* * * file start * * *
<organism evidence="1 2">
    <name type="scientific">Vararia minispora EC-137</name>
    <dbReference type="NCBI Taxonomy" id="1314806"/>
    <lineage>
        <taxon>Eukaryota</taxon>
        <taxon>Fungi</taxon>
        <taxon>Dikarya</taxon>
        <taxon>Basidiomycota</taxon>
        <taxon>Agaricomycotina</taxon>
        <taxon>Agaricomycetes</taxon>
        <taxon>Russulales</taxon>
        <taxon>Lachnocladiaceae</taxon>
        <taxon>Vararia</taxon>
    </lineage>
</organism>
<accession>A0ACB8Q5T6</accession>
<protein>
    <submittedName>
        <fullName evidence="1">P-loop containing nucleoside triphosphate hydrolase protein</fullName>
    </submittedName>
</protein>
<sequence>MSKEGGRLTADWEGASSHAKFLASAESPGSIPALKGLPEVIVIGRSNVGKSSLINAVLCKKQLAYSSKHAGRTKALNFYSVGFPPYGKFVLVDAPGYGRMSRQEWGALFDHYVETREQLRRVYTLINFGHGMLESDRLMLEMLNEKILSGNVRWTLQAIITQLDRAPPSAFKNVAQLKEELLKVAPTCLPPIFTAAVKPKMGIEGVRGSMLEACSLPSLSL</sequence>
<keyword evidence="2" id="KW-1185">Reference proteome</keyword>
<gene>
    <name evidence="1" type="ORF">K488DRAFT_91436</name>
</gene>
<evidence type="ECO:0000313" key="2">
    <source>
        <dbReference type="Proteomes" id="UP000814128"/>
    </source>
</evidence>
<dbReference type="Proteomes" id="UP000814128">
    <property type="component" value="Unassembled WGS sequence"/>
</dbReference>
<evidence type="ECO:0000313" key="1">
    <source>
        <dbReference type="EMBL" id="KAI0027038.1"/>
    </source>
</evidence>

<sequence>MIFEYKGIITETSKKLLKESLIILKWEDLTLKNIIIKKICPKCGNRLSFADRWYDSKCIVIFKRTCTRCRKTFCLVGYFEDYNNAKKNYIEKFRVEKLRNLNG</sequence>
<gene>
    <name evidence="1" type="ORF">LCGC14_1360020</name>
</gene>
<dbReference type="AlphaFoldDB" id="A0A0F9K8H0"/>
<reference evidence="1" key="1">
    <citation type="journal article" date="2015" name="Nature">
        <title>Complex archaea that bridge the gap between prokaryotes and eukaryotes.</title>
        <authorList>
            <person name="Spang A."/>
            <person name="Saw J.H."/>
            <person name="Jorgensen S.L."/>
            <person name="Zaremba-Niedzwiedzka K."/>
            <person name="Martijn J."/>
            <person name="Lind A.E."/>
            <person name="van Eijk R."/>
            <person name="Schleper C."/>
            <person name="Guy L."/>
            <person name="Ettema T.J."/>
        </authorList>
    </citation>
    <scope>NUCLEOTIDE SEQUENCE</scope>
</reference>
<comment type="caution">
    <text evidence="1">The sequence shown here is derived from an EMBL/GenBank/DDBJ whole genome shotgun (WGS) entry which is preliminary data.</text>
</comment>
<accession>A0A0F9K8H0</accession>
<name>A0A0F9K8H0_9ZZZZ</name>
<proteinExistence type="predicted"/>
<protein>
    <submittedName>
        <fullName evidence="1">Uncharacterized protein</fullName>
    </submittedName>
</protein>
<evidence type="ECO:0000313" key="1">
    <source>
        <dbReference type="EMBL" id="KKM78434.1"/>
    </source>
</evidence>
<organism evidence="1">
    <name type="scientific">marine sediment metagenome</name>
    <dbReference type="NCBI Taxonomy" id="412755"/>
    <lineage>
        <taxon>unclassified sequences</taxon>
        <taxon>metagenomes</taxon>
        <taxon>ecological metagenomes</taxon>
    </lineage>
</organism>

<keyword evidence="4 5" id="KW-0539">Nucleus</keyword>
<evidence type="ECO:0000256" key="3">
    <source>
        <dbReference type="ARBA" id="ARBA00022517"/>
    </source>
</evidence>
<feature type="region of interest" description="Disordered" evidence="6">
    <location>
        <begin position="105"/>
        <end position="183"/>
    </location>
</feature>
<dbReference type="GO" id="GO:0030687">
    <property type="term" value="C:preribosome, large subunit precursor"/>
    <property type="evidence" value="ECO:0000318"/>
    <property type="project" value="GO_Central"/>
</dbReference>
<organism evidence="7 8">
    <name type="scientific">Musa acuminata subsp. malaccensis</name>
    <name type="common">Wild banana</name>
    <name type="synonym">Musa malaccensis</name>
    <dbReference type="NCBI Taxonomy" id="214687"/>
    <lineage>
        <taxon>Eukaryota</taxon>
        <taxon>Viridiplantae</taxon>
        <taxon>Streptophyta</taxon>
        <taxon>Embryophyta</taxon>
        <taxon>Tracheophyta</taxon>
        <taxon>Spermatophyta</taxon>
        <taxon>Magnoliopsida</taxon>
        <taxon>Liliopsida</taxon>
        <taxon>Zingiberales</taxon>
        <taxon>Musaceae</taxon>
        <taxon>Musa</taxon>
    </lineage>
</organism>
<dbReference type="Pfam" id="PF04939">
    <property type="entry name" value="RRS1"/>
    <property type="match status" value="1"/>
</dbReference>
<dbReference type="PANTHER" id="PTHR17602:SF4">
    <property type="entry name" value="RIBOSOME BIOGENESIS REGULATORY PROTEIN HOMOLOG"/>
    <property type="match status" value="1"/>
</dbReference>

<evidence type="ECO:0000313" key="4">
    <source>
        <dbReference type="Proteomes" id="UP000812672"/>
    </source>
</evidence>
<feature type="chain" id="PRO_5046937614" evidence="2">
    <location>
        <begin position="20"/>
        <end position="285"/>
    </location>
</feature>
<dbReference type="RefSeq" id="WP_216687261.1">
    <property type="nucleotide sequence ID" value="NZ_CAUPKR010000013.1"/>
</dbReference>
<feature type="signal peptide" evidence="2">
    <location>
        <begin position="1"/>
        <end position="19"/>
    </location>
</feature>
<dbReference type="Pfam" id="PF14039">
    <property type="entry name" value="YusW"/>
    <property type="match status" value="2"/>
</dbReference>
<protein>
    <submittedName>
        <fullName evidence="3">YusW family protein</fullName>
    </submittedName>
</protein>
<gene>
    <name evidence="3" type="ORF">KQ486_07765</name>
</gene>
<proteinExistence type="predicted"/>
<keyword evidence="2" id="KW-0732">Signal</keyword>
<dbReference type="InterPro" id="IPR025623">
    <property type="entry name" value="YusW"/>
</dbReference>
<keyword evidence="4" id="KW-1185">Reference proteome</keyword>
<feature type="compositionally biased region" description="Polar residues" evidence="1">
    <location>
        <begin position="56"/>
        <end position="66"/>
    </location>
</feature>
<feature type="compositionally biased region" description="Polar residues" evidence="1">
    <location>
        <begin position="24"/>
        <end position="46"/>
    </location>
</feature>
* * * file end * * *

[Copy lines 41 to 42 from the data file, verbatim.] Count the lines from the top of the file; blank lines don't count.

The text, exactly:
<gene>
    <name evidence="1" type="ORF">LCGC14_1360020</name>